Navigating property management: fixed term v periodic

11 May 2024

Whether you are a landlord or a tenant, deciding on the best lease arrangement will almost certainly depend on your circumstances and lifestyle.

In Perth’s current rental market, where there is unprecedented demand, an ultra-low vacancy rate and quality homes attracting near record rent prices, many prospective tenants are stopping at nothing just to get a roof over their heads.

Yet, for landlords, the decision about a fixed term or periodic lease will hinge on if you require flexibility or if you want financial security to ensure ongoing rental income.

Fixed term

Fixed-term tenancies, as the name suggests, are leases that are set for a specific amount of time, most commonly a year. This timeframe is set out in the lease agreement and will usually detail the price of the rental and timing of any rent increases.

Once the fixed term ends, the homeowner and tenant can agree to a further fixed term lease. However, if another term is not set, the lease will automatically revert to a periodic month-to-month agreement.

The biggest benefit of a fixed term tenancy is financial security. Both the owner and tenant have clarity on the investment’s earnings and their rental outgoings, respectively.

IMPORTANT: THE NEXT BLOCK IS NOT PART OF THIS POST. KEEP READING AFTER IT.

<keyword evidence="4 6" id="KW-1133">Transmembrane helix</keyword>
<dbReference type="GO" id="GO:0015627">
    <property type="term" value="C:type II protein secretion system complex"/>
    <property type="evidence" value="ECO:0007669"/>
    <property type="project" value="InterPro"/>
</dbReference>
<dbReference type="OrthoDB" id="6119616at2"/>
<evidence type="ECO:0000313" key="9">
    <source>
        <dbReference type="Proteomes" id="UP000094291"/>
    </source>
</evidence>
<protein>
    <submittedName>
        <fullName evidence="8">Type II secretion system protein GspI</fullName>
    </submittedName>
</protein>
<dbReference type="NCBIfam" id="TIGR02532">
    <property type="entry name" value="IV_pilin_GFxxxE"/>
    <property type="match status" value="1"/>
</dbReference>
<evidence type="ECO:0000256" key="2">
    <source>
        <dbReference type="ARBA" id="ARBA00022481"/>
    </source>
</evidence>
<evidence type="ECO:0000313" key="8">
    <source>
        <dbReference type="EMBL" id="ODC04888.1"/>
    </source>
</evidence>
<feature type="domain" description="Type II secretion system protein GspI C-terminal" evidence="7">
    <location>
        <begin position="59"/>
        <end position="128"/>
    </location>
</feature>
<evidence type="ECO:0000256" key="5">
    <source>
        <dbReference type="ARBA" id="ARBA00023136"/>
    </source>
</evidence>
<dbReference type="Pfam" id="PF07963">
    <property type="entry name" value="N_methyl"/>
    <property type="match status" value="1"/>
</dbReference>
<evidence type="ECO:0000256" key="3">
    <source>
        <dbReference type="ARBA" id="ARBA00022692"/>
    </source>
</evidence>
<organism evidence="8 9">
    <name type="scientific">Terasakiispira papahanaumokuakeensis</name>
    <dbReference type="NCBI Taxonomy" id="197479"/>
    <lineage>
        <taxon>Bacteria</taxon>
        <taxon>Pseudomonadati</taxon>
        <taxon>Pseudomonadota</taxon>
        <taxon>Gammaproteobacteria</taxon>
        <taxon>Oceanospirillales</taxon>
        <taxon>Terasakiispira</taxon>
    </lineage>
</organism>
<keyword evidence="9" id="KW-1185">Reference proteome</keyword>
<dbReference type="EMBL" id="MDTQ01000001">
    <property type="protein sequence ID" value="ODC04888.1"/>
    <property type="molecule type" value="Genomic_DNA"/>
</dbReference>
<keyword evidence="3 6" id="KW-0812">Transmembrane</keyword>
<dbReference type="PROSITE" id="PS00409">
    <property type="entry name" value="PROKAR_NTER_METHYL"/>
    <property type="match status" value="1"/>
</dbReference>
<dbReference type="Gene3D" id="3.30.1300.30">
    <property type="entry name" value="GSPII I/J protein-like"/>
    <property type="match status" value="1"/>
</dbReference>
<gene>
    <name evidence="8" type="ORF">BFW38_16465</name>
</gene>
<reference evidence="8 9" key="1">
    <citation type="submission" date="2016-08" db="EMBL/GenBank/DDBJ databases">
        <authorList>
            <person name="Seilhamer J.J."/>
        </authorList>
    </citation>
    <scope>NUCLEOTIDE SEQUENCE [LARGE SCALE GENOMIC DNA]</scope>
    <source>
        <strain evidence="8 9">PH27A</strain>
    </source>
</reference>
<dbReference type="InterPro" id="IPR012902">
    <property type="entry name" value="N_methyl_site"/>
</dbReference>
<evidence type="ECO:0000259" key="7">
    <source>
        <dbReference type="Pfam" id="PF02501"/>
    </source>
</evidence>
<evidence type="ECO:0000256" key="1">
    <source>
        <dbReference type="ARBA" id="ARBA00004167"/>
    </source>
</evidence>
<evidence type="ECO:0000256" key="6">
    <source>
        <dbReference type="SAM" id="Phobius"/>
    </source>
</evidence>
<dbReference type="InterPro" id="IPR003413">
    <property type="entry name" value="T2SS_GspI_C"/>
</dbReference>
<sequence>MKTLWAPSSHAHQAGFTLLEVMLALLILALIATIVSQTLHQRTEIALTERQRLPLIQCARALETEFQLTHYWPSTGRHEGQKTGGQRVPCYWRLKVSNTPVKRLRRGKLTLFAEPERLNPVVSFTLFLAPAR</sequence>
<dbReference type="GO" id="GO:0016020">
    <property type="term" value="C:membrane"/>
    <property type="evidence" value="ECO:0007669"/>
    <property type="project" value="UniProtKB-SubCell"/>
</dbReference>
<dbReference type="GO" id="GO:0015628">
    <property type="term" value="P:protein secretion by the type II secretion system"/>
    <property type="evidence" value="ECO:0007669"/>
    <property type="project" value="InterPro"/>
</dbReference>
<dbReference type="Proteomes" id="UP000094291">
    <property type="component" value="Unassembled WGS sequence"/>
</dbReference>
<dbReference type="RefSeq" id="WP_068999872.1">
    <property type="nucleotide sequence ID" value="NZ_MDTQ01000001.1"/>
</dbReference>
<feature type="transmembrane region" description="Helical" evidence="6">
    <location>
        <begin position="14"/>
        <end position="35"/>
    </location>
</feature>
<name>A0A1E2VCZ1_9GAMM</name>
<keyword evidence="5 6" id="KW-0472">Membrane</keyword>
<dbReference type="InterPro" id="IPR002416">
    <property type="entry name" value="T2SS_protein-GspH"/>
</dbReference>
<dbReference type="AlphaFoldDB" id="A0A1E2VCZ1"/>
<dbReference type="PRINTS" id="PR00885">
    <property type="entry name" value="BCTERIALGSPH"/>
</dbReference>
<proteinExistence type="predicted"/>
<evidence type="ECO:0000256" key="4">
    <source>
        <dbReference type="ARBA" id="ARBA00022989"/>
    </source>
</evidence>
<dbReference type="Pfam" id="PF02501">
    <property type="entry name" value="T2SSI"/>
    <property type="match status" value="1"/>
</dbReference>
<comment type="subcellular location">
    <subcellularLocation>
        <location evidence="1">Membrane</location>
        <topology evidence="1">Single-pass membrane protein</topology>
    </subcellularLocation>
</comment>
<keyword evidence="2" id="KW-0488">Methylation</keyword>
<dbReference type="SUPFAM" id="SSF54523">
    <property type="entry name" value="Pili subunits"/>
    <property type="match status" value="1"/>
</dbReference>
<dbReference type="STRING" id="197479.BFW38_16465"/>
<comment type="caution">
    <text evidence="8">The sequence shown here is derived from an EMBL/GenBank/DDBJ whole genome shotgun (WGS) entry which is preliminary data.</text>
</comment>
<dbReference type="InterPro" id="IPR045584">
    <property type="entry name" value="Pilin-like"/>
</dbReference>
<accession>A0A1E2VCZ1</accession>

Under a fixed term lease, owners have guaranteed income and the peace of mind of being able to forecast and budget for any expenses. Similarly, the tenant doesn’t have to worry that the rental price will unexpectedly increase during the tenancy.

Periodic

If flexibility is important for your lifestyle, a periodic tenancy may be the preferred option. A periodic tenancy is a month-to-month agreement between the landlord and renter, with no pre-determined end date.

Periodic tenancies are generally ongoing until either party gives notice in writing and nominates a date when the arrangement will end.

In WA, periodic tenants must provide a minimum of 21 days written notice to the owner if they would like to end a tenancy. Tenants affected by family violence can give a minimum seven days’ notice to terminate either a periodic of fixed-term tenancy agreement and vacate immediately.

Owners can provide written notice of termination to periodic tenants if the property has been sold and the contract requires the property to be vacant at handover. In this case, the owner must provide 30 days’ notice. However, if the owner decides to end the tenancy without providing any reason, a minimum of 60 days’ notice is required.

Periodic tenancies may be preferable for owners who do not want to be locked in to a fixed term rental arrangement, particularly if they are looking to renovate, need temporary accommodation and want to move in themselves; or are looking to sell with vacant possession.

The trade-off may be that tenants want similar flexibility, so landlords may suddenly find themselves with a vacant property and no rental income.

Most importantly, having a trusted, efficient and knowledgeable property manager to guide your rental is key to any successful tenancy arrangement. Call the property management experts at Mont to discuss your options.

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